A program promoting petrochemical diversification is being extended by the provincial government.
Last week, the UCP government announced they would continue the Petrochemical Diversification Program, which the government says encourages investment, diversifies the economy and creates jobs.
Dale Nally, Morinville-St. Albert UCP MLA, said the program continuing is great news for his riding. Nally said the program began under Jim Prentice's Progressive Conservative government in 2014 and was not finished until after the 2015 election.
“But the NDP, to their credit, recognized a good thing and continued on with it,” Nally, who is also the associate minister of natural gas, said. “We are going to maintain that and we're making a $1.1-billion investment in petrochemical diversification."
The program supports privately funded large-scale projects by providing royalty credits to companies that build facilities that turn ethane, methane and propane feedstocks into products like plastics, fabrics and fertilizers.
“'It’s no secret that Moriville-St. Albert and the industrial heartland have got a huge petrochemical industry, as do other areas as well,” Nally said.
The associate minister said continuing the program is going to create jobs across the province.
“The bottom line is petrochemical diversification in this province is going to benefit ... the constituents of Morinville-St. Albert and it's going to mean jobs,” Nally said.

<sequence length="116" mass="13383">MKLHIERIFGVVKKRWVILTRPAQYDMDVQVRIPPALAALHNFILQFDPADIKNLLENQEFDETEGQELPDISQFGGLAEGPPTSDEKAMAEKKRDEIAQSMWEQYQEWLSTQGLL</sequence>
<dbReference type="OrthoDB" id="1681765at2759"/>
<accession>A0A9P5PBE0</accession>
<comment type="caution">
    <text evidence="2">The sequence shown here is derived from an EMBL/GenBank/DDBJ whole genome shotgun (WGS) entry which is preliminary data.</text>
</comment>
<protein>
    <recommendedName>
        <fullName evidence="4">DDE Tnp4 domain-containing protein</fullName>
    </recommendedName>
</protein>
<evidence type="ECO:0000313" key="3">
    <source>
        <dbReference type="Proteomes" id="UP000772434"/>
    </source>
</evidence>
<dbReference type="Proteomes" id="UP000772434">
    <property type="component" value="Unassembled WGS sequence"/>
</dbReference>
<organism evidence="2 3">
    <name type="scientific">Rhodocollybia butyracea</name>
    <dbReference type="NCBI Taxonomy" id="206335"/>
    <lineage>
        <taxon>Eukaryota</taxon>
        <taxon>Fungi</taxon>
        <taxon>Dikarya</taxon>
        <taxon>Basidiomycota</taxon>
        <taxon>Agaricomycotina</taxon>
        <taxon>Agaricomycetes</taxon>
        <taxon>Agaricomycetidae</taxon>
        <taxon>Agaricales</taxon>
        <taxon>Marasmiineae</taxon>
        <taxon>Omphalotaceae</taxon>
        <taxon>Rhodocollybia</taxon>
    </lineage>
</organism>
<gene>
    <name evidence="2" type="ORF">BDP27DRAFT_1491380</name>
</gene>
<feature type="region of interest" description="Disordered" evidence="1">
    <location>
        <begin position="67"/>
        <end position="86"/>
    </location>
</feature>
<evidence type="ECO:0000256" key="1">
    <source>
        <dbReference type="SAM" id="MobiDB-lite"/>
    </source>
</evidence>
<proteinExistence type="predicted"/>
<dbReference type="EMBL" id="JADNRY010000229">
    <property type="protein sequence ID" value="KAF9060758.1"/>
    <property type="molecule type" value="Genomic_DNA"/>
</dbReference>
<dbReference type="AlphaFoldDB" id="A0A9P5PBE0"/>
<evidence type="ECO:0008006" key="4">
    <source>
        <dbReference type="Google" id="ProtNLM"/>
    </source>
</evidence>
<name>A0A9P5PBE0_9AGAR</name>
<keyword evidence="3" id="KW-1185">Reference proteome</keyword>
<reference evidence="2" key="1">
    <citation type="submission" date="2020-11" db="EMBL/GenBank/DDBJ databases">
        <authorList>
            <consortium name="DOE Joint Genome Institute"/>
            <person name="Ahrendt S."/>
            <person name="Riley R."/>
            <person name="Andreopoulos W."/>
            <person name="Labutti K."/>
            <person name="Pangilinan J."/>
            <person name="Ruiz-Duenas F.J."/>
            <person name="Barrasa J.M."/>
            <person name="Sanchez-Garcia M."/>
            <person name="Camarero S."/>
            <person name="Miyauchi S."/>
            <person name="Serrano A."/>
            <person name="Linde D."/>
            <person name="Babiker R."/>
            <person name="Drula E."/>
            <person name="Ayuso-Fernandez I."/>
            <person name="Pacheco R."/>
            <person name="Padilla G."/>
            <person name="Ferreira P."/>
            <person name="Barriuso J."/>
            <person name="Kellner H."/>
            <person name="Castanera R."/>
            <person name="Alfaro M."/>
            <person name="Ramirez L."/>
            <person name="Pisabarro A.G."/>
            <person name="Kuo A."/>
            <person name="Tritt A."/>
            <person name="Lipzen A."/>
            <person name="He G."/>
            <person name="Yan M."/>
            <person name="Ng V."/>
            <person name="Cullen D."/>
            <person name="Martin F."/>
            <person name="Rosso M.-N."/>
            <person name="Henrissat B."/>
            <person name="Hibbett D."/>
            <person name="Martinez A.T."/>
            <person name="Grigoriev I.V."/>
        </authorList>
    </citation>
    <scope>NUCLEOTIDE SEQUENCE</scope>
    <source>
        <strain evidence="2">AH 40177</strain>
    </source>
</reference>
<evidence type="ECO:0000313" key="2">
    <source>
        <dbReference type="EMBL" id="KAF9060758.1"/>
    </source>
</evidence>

Ken Kobly, president and CEO of Alberta Chambers of Commerce, said the program was good news for the region.
“The one thing that's probably important to the Edmonton region is (the UCP) continued on with the modified petrochemical diversification program. I think that is a good program,” Kobly said.
In the announcement, Energy Minister Sonya Savage said her government will be committing $1.1 billion for the second phase of the program. So far, only two projects have been awarded a combined $150 million in royalty credits under the program, leaving some $950 million still up for grabs.
The government is ending two other programs, the Petrochemical Feedstock Infrastructure Program and the Partial Upgrading Program. Savage said both programs have a higher financial risk to the province.
“These programs relied on grants and loan guarantees that carry a higher financial risk to our province and ultimately to Albertans,” Savage said.
“We want to ensure that the innovation and development that industry can bring to the province is fiscally prudent and benefits both Albertans and investors in our province.”
But not everybody is happy with the continuation of the program.
Franco Terrazzano, Alberta director for the Canadian Taxpayers Federation, called the program “corporate welfare.”
Terrazzano lauded the government for cancelling the two other programs, but said they should have ended the Petrochemical Diversification Program as well.
“There is still one big corporate welfare program and that's the petrochemicals diversification program. That’s a low-hanging fruit that the government should have scrapped right away,” Terrazzano said.